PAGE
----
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Plot isn’t just what happens. Each scene must be connected to the next by cause and effect. The action of the second scene is a consequence of the action in the first. Here’s what we mean…
Applying body language to your characters is one of the best ways to show and not tell when we write. Learn some tips in this post by regular columnist Kay Keppler.
Using description that grounds the reader in time and place can make a powerful opening—and metaphors and similes can help readers see and feel more precisely what you want them to experience.
Most of the time if the plot of your story sags along the way, it’s a problem with your conflict. We all know what conflict is, but finding it sometimes can be surprisingly difficult. A visual aid can help. Let’s review the basics of conflict and see how a conflict box can help you see if your conflict is on track.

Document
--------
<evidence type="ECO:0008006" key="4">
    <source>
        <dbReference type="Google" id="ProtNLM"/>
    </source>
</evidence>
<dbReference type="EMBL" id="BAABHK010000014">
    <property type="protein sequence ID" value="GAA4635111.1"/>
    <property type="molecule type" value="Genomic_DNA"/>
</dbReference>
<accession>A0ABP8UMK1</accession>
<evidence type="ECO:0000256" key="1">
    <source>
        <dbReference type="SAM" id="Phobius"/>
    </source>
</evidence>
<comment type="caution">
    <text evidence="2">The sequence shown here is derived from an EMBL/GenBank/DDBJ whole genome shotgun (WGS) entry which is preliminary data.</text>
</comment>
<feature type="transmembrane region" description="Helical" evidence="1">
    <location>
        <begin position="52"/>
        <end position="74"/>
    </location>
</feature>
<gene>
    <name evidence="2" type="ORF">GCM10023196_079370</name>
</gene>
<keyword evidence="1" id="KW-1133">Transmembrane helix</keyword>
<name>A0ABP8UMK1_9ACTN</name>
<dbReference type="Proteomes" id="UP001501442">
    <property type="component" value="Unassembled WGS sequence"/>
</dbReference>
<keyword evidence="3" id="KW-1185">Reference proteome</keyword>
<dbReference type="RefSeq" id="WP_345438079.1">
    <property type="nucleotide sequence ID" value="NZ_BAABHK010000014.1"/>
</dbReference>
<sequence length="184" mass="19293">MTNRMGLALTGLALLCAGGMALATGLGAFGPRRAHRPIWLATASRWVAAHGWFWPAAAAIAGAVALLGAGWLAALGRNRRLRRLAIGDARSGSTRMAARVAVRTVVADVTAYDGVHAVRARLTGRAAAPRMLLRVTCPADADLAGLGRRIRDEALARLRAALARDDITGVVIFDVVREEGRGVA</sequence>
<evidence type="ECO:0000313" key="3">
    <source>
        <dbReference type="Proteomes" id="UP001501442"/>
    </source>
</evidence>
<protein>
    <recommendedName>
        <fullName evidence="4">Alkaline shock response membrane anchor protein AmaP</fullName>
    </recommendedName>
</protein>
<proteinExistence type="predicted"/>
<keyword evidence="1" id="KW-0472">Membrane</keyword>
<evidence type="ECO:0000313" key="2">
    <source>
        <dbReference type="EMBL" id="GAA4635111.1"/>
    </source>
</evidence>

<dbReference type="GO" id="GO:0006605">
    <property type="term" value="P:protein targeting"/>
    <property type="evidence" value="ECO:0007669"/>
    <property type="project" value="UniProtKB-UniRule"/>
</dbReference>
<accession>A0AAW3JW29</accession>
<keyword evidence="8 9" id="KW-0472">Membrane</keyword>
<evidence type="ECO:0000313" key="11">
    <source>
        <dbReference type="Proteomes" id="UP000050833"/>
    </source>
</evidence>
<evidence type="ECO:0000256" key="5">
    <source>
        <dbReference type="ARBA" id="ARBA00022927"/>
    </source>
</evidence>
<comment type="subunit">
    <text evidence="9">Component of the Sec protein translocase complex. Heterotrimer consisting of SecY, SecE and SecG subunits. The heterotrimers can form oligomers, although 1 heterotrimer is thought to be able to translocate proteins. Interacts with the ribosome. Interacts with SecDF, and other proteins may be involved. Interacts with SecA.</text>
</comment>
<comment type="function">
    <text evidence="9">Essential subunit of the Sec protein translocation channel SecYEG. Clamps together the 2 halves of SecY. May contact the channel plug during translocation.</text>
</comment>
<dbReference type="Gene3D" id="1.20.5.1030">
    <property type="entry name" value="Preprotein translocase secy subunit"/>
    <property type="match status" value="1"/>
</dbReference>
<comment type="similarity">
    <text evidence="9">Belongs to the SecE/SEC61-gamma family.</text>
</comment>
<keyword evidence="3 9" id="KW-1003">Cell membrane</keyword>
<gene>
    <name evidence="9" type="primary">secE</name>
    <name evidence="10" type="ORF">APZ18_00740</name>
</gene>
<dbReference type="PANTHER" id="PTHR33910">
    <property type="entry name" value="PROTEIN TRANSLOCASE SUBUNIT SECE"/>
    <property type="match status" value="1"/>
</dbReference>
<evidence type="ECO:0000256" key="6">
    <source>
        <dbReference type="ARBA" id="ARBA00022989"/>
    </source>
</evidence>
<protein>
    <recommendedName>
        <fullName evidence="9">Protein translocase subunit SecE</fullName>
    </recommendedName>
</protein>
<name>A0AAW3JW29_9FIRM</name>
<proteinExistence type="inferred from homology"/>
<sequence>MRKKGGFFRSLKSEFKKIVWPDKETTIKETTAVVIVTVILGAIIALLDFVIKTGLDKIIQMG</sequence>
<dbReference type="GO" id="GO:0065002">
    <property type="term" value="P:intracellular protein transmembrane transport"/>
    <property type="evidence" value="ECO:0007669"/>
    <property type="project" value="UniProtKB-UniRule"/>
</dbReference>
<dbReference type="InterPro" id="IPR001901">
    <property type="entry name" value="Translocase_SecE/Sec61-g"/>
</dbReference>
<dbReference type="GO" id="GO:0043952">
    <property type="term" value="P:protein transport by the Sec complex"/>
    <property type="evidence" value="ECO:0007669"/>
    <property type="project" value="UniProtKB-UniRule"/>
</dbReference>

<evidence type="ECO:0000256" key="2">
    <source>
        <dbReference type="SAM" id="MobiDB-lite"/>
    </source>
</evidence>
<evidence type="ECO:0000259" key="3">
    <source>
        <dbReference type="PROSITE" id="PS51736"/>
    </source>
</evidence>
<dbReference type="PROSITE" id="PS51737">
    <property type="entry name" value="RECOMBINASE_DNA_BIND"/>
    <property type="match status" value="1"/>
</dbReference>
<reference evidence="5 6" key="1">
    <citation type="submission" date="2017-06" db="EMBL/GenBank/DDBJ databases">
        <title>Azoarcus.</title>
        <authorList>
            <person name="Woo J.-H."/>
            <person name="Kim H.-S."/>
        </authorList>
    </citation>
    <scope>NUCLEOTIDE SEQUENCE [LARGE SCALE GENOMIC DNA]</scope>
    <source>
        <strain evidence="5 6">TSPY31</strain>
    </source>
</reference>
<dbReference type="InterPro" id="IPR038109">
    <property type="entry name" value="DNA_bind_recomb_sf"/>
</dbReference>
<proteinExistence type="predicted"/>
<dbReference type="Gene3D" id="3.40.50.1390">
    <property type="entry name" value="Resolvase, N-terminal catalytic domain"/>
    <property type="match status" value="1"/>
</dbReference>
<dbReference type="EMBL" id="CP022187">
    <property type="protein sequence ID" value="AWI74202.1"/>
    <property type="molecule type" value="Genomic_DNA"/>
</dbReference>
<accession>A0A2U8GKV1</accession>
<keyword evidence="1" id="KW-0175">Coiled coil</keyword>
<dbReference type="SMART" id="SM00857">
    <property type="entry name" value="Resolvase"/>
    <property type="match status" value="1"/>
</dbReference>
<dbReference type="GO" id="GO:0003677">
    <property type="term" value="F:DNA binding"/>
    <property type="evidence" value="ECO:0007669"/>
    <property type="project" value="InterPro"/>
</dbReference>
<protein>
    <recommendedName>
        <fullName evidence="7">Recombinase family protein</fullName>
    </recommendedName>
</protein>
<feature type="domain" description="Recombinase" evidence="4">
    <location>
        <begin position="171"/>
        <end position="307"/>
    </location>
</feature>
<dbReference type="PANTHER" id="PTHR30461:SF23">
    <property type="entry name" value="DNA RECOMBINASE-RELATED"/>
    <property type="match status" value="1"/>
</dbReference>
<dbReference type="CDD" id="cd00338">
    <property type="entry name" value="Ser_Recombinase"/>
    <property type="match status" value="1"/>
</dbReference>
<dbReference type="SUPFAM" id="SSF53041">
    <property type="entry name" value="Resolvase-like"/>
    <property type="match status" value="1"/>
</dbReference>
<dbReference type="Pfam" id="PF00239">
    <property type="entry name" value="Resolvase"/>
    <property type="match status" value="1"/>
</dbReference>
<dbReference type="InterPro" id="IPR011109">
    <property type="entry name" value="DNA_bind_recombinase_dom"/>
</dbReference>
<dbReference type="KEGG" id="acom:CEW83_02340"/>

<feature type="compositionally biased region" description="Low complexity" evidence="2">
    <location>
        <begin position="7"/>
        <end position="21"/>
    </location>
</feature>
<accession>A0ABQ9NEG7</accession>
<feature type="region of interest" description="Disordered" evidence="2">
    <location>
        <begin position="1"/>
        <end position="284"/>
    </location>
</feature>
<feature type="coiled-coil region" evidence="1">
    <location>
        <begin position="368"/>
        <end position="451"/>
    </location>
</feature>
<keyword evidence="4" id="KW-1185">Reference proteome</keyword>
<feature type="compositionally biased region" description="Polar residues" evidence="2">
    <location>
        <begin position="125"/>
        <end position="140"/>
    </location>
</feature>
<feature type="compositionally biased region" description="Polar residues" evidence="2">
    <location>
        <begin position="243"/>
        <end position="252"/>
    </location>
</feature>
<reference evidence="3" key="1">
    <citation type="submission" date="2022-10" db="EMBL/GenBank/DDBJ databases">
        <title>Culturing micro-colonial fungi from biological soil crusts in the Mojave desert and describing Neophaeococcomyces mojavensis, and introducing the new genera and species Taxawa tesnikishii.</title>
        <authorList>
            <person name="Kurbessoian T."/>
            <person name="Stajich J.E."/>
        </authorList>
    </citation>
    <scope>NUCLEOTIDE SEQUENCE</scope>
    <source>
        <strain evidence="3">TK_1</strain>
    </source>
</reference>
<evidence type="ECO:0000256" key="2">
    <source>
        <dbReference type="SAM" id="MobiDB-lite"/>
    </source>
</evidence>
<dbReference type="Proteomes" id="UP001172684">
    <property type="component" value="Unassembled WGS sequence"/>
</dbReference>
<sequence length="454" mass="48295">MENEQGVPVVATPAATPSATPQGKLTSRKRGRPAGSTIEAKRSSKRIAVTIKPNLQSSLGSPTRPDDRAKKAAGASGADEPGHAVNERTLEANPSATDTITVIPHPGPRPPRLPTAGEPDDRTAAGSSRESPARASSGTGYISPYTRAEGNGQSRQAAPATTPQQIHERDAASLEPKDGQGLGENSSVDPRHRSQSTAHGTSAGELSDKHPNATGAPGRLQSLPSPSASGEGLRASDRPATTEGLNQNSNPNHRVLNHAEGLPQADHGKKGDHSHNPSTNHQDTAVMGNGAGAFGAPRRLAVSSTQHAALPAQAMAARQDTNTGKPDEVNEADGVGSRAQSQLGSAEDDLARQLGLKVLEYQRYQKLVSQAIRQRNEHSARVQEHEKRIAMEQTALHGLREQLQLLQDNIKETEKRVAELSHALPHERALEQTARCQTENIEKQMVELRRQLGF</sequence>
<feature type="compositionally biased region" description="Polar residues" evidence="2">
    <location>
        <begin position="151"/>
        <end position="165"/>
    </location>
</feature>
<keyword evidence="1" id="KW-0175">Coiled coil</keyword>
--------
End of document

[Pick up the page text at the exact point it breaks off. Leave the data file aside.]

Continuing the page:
Some books are easier to write than others. Some stories “write themselves,” while others seem uninspired. Lift Your Story with Character Archetypes.
Have you ever changed your mind about something substantial? If you ever shifted your opinion, why did you? And how did that decision shift your world view or how you lived your life?
Getting backstory right is difficult. Authors want readers to understand what made their characters into the people they are, but the usual backstory techniques.